Instead of standing aggressively behind the status quo, dressed in the cloak of the Fourth Estate, Mr Keating said industry and profession leaders needed to talk more about responsibility, more about the importance of ethics, more about improvement in the standards of journalism in all respects, including respect for privacy. He said proposed changes to privacy laws announced recently by Minister of State Ludwig to allow for financial penalties for Federal government agencies and big business found to seriously breach privacy principles is likely to concentrate minds on the importance of privacy a little more than hitherto. Media organisations currently enjoy an exemption from the Privacy Act on condition they accept self regulatory schemes. However the schemes are largely ineffectual particularly when it comes to penalties and enforcement. The industry needs to consider whether thrashing serious breaches of privacy with a warm lettuce should continue to be all that their self-regulatory systems can deliver.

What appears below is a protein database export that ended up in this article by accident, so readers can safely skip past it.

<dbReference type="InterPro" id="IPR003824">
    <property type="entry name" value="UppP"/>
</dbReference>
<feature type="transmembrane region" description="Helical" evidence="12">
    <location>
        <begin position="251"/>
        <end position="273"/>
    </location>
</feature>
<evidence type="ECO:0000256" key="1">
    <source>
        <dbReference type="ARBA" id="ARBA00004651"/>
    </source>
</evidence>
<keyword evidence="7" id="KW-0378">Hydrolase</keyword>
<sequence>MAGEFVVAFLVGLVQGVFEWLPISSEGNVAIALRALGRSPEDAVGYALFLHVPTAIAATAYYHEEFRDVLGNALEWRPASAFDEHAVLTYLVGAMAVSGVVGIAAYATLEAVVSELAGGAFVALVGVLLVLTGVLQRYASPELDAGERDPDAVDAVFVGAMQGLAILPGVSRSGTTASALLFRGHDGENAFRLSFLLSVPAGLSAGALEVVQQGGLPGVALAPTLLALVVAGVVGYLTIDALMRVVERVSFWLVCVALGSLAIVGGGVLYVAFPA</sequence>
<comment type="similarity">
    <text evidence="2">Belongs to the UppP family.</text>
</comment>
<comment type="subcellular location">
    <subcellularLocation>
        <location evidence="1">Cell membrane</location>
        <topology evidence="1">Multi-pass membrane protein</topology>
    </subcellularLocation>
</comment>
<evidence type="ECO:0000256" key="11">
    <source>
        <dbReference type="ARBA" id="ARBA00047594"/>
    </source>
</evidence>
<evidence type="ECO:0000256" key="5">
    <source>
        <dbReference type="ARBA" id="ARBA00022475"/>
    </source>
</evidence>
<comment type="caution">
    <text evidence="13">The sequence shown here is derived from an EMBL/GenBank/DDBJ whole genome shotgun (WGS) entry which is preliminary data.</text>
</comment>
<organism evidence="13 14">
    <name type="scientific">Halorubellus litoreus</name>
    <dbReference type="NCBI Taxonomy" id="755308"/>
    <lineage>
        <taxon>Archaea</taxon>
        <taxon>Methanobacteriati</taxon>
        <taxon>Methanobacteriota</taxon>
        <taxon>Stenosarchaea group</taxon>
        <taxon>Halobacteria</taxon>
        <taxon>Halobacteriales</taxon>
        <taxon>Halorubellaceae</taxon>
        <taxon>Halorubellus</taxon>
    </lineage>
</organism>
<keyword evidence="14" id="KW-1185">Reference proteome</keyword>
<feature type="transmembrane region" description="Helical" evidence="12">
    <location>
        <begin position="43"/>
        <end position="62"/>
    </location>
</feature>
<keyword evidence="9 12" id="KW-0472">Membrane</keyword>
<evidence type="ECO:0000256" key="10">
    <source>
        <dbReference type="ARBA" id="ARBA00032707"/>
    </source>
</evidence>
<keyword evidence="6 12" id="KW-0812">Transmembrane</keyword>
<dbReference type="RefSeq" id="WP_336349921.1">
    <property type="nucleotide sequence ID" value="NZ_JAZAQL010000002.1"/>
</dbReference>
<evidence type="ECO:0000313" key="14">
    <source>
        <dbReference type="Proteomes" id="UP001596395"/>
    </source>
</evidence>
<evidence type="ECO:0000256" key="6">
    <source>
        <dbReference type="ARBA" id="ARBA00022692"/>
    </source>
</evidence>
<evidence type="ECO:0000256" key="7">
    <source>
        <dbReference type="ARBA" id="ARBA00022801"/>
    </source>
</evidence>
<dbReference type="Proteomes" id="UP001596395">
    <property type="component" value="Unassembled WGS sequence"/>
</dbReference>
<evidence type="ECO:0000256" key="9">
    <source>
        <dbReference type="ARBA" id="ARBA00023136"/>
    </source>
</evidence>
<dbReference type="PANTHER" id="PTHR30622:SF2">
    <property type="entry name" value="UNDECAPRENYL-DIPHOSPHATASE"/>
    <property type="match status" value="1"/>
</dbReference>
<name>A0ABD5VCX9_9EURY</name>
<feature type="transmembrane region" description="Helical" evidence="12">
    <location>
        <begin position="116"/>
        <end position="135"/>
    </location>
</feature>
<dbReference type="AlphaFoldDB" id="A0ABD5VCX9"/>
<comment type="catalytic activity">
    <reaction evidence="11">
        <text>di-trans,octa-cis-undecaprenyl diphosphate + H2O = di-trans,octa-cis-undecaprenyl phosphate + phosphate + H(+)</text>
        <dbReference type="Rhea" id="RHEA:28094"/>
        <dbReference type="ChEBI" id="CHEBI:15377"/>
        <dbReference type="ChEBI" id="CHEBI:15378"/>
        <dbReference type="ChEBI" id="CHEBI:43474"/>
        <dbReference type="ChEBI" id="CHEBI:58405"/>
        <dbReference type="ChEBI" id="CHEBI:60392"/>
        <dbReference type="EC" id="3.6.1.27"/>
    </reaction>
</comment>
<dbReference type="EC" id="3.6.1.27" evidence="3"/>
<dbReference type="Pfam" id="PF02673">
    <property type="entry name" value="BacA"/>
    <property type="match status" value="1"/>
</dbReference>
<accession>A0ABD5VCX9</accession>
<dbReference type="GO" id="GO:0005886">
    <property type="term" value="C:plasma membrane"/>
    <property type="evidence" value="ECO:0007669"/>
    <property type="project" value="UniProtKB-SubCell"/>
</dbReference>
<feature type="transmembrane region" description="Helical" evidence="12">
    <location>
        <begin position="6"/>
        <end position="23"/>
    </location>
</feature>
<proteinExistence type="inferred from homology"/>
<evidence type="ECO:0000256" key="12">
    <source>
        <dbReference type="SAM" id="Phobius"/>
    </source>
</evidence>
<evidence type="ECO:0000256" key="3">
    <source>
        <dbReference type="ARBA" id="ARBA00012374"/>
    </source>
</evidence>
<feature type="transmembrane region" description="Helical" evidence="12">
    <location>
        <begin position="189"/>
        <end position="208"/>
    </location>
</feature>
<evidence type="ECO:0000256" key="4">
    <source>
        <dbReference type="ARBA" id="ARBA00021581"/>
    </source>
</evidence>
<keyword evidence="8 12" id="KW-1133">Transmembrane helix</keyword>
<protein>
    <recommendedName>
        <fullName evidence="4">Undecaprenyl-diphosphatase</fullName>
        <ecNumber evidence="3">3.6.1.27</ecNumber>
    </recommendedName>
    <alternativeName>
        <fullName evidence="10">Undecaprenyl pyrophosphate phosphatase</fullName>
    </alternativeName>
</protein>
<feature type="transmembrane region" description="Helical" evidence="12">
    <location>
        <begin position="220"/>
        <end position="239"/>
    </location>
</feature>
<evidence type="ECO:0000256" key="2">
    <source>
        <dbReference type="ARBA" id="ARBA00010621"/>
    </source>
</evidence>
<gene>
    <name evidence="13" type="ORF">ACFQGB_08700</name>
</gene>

With digital surveillance, location tracking and genetic tracing becoming commonplace, there is a very firm case for the law to allow people to protect thprivacy. It is a fundamental human right…the Australian Law Reform Commission proposal for a new statutory right of privacy, properly word is a sophisticated idea worthy of serious debate. To dismiss even the need to address the issue-the need to have a thoughtful and comprehensive debate – doesn’t seem to be in keeping with the openness and plurality of perspectives that media freedom should be about’.